J1.2 One Year of Operational Overlap of the Compact Spectral Irradiance Monitor (CSIM) with the Total and Spectral Solar Irradiance Sensor (TSIS-1) Spectral Irradiance Monitor (SIM)

Monday, 13 January 2020: 8:45 AM
251 (Boston Convention and Exhibition Center)
Erik Richard, University of Colorado, Boulder, CO; and D. Harber, W. Zheng, M. Chambliss, T. Woods, and P. Pilewskie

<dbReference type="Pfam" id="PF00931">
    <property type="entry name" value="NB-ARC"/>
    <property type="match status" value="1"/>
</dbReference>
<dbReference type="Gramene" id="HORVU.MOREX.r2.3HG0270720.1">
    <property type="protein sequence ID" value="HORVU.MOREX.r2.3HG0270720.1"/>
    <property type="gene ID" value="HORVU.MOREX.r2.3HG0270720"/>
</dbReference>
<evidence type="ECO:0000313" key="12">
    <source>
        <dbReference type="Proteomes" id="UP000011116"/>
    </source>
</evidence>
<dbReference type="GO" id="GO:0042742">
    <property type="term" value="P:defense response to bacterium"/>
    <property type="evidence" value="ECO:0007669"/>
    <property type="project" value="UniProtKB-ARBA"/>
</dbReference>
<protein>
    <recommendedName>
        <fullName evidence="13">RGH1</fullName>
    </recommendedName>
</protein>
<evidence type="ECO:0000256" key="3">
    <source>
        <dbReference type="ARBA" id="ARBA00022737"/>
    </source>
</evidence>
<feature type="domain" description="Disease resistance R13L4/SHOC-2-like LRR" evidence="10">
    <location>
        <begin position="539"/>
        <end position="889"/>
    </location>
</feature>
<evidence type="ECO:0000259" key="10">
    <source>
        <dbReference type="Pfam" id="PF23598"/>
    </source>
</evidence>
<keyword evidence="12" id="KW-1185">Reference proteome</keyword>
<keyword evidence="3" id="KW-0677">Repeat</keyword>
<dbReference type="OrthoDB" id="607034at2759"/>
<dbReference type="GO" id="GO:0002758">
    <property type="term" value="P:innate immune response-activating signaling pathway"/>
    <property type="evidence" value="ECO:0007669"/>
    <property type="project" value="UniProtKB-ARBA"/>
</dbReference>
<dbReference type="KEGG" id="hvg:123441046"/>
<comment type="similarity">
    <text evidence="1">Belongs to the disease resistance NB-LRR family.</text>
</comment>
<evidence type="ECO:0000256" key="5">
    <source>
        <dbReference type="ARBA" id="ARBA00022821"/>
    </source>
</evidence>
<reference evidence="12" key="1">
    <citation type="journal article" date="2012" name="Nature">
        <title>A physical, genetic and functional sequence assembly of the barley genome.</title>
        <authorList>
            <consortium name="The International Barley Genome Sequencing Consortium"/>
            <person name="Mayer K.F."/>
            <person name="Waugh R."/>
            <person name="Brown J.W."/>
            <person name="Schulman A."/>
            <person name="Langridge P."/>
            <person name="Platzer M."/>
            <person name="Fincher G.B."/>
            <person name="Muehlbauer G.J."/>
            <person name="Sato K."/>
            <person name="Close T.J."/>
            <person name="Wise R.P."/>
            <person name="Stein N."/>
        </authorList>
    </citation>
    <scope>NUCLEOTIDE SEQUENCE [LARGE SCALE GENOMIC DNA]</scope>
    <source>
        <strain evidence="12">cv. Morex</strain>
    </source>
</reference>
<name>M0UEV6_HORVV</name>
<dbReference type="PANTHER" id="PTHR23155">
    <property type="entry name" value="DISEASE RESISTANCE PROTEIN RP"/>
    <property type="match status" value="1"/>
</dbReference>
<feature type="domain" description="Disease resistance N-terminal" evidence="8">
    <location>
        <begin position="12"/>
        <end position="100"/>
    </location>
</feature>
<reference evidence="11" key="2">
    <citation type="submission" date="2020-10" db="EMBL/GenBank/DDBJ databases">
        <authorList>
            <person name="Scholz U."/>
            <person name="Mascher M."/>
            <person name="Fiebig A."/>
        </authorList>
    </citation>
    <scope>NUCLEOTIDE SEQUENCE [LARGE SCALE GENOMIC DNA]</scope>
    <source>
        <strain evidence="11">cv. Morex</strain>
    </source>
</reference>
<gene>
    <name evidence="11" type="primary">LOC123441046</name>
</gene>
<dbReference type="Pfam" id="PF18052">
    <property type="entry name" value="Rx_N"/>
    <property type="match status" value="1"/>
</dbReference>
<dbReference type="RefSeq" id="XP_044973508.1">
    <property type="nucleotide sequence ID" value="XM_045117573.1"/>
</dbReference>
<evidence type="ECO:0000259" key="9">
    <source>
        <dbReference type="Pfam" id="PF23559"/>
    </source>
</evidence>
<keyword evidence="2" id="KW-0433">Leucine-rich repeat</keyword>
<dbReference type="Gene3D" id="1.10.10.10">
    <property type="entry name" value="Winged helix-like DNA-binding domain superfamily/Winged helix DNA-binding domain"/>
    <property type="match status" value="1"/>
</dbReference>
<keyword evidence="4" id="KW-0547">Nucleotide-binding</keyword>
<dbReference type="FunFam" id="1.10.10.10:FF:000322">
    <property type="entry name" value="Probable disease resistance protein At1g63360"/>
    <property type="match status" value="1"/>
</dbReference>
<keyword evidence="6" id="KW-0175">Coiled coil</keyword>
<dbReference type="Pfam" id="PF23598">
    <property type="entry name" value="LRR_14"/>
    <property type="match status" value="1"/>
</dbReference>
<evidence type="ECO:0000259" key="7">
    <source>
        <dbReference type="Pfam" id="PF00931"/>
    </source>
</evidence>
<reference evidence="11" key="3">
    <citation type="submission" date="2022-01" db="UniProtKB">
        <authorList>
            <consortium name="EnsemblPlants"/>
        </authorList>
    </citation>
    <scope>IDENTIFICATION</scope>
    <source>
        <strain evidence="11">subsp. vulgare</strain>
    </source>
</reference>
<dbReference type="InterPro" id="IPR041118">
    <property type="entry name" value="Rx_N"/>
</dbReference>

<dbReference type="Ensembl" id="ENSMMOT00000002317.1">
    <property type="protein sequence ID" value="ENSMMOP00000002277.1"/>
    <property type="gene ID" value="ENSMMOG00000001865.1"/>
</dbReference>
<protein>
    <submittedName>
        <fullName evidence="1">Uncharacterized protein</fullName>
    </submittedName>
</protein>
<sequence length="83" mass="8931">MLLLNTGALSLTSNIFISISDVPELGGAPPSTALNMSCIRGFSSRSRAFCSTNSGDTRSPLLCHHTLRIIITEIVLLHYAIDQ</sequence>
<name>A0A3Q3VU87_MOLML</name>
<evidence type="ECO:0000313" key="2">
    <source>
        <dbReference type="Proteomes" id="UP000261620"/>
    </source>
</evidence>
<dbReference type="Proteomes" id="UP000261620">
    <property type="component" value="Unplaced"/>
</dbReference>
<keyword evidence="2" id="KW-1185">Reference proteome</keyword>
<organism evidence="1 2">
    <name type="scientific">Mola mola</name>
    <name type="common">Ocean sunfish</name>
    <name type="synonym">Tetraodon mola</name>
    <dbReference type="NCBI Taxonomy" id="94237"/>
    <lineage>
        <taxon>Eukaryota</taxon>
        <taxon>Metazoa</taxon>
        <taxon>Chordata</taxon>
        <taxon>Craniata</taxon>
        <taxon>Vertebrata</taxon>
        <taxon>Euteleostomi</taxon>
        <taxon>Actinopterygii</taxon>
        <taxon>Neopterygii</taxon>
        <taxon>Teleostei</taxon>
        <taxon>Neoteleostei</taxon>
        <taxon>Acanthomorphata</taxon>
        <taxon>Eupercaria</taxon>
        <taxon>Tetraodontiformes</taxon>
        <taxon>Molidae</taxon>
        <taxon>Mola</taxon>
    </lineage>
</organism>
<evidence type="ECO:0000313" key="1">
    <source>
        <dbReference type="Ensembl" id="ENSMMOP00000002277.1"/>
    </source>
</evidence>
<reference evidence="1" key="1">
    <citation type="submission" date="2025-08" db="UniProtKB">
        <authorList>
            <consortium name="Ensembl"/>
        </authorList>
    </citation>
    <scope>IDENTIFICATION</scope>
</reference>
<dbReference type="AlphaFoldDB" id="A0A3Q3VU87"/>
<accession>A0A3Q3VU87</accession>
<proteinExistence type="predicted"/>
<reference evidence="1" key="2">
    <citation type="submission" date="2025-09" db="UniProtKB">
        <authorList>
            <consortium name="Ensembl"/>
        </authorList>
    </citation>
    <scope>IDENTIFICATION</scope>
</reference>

Accurate, long-term solar spectral irradiance (SSI) measurements are vital for interpreting how solar variability impacts Earth’s climate. The Compact Spectral Irradiance Monitor Flight Demonstration (CSIM-FD) mission, a 6U CubeSat, successfully launched on Dec. 3rd, 2018 (SpaceX SSO-A) achieving a sun-synchronous 575 km orbit. CSIM-FD advances new technology and demonstrates the unique capabilities of a complete SSI mission with inherent low mass and compact design. CSIM-FD records the solar spectrum daily across a continuous wavelength region spanning 200 – 2800 nm (>97% of the total solar irradiance).A new, novel electrical substitution radiometer (ESR) using vertically aligned carbon-nanotube (VACNT) bolometers serves as an absolute detector for periodic on-orbit spectral calibration corrections.The CSIM-FD mission has been highly successful in demonstrating the new technology for improving SSI measurement performance and providing new, highly accurate SSI observations and has produced several valuable outcomes. First, it demonstrates a viable 6U CubeSat SSI instrument that can potentially maintain the SSI data record, particularly as a gap mitigation strategy to provide measurement continuity. Second, it raises the TRL of several new technologies that are applicable design approaches to implement in future instruments. Finally, the timing of this flight overlaps with the TSIS-1 Spectral Irradiance Monitor (SIM) instrument. Operational overlap between these instruments is unique because both TSIS-1 SIM and CSIM have their calibrations and end-to-end validations tied to the same spectral irradiance traceability scale providing validation of the absolute SSI uncertainties and forwards future small satellite concepts for maintaining critical long-term solar data records.
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